Angela Hunt: Suburban swindle of our roadways and rail lines?

Why are we building highways and rail lines to nowhere?

On the surface, regionalism sounds like a reasonable, noble pursuit: neighboring cities working together towards common goals that benefit the larger area, affecting outcomes that none could achieve alone.

But in Dallas there has been a significant downside to regionalism that is more than just a trade-off between small sacrifices at the local level in pursuit of a greater good that will nonetheless benefit our city. No, we’re getting the short end of the stick compared to our suburban neighbors and the fault lies squarely at the gates of Dallas City Hall.

Regionalism in Dallas is all about transportation planning and spending, and here is what transportation regionalism has wrought for our city: Dallas neighborhoods have been bifurcated and torn asunder by bloated, steroidal highways that carry mostly flow-through traffic. Our regional transit system is one of the least efficient in the country. Dallas’ population remained flat between 2000 and 2010 while the region grew exponentially. Dallas’ working poor are forced to choose between enduring hours of labyrinthine, inefficient bus routes to get to work or investing in cars that swallow up a huge chunk of their paychecks.

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I discussed these problems with Patrick Kennedy, a young, smart urban planner who agrees that regional transportation policies are choking Dallas. He said part of the problem is that the folks who dole out federal money for the region have created a self-fulfilling prophecy that encourages more and more sprawl.

Regionalists detest a “fix it first” policy, where they improve the deteriorating infrastructure that already exists. Instead, they like to build new, multi-billion dollar highways. This requires them to anticipate where future population growth will occur. They don’t know. They can’t know. But they pick an enormous cow pasture north of Dallas as a growth center because that will mean they’ll have to build a huge, billion-dollar highway to it.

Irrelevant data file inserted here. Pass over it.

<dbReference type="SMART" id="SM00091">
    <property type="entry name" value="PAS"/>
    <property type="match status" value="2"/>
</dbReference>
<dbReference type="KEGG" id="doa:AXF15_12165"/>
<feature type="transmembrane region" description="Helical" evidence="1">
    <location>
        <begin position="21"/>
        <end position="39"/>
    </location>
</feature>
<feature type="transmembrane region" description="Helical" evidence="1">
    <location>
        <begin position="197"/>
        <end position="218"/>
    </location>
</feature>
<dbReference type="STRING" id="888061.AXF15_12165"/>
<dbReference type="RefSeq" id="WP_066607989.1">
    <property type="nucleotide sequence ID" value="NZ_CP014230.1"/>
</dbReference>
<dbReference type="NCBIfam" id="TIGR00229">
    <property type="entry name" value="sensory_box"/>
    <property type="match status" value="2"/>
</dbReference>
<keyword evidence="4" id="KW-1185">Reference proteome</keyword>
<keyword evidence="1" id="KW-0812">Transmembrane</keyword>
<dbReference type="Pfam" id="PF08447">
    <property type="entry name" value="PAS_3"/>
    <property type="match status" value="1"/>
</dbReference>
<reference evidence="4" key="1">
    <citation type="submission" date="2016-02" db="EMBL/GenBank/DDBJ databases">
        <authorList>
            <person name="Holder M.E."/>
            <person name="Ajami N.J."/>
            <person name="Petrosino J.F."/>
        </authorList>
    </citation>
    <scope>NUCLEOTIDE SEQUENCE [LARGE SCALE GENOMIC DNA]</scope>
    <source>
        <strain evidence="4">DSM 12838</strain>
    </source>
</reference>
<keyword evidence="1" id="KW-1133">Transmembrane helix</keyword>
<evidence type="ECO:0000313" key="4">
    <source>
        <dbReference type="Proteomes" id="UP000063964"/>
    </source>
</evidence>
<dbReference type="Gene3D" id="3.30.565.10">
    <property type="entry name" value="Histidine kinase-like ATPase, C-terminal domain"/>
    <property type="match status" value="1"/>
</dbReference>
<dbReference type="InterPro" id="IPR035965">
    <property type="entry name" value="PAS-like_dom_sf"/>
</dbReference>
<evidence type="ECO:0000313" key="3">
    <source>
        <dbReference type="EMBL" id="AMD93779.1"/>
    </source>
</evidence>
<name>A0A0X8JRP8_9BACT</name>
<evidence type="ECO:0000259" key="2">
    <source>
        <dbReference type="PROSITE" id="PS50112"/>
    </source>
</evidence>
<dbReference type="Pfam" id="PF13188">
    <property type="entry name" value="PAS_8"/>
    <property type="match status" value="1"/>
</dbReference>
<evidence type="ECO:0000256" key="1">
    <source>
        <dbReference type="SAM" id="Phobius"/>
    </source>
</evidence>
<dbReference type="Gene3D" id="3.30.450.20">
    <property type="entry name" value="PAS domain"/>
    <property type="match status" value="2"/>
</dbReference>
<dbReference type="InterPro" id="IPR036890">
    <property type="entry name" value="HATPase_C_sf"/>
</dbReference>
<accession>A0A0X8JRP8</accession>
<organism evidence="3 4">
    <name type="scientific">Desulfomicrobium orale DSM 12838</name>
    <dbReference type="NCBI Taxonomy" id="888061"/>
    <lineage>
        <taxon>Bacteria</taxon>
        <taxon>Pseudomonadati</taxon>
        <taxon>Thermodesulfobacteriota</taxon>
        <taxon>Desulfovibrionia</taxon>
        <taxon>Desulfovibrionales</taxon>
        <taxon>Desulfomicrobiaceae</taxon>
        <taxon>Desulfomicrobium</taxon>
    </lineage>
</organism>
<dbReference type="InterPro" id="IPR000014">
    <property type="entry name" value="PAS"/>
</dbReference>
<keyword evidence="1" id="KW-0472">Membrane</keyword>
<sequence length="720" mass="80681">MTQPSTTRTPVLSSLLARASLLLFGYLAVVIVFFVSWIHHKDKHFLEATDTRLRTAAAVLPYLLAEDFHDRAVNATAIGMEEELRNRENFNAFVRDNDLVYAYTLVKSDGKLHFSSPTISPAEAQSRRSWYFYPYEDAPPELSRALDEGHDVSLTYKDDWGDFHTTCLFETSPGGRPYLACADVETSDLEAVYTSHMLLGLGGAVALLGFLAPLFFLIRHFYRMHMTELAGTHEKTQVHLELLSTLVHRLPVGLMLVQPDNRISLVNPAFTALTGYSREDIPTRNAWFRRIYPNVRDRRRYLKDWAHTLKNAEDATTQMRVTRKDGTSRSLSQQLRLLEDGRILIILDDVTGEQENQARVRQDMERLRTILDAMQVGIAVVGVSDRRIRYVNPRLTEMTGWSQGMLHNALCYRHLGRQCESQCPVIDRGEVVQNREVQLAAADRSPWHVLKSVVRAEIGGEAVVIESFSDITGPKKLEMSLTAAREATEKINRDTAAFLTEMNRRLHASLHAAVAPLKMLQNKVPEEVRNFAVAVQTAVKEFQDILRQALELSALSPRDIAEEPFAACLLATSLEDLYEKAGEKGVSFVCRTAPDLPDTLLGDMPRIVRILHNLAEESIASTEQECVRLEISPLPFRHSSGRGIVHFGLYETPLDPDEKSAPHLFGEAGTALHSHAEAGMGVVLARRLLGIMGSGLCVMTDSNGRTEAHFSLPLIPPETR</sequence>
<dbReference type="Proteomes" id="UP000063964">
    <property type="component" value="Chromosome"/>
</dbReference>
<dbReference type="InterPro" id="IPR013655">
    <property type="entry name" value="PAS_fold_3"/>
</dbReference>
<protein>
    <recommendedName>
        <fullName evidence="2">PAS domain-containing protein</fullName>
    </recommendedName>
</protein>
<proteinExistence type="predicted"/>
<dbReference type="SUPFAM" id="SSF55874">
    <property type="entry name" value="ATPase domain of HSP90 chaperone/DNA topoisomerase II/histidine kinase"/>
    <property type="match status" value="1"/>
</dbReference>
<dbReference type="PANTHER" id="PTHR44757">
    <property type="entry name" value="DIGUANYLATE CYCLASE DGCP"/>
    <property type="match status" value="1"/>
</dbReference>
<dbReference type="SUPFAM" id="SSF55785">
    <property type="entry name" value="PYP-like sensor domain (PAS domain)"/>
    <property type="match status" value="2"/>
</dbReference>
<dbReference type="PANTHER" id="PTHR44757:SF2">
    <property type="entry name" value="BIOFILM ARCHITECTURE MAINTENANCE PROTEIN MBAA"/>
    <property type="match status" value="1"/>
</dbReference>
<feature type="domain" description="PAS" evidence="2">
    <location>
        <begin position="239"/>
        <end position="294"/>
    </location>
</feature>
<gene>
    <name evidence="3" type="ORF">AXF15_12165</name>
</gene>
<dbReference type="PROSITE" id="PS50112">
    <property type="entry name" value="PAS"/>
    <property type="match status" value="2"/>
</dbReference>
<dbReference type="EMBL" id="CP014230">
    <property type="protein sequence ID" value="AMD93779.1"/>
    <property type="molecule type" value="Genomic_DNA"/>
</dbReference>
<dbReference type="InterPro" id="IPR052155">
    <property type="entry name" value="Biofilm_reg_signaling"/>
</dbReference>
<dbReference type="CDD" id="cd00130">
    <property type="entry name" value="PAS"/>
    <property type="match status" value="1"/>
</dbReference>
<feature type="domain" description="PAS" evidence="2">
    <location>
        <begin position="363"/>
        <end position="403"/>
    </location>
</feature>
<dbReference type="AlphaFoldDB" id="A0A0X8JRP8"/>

So they build a huge, billion-dollar highway to it, and lo! A city arises from the flaxen fields! The regionalists pat themselves on the back for their remarkable prescience, when in fact, they ensured the fulfillment of their prophecy through their highway construction.

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As the regionalists’ population projections keep moving farther and farther from Dallas, our city loses residents, jobs, industry, corporate headquarters and good schools to our northern neighbors.

Dallas Area Rapid Transit — or DART — is equally culpable. DART builds and operates light rail and bus routes. It’s a regional system funded through a one-cent sales tax from Dallas and a dozen other nearby cities.

The problem with DART is that it has prioritized the size of its system over its ridership. More DART riders would mean we’re taking more cars off our roads, improving our air quality and making our streets and highways more efficient. But because DART relies on sales-tax revenue as its primary funding source (instead of fares), they have no incentive to increase ridership through better, more frequent transit service.

Additionally, DART is prioritizing the suburbs to the detriment of Dallas, putting inefficient projects like Addison’s Cotton Belt rail line ahead of Dallas’s “D2” subway line downtown. Addison argues that they’ve waited patiently for years to get rail. But if we’re being real about this (and let’s be real, shall we?), Dallas contributes more to DART in one year than Addison has in three decades. D2 would dramatically improve the capacity and efficiency of DART’s larger light rail system, while few people are projected to ride the Cotton Belt line. We can still do the Cotton Belt, but let’s do D2 first.

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The fundamental problem with regional transportation planning in North Texas is that the needs of our suburban neighbors have taken precedence over the needs of our city and its citizens. Regional cooperation is no doubt necessary. But if we want to keep Dallas strong, if we want to grow and flourish as a city, we need our mayor, our city councilmembers, and those representing Dallas on the DART board and Regional Transportation Commission to commit to putting Dallas first, without question and without equivocation.

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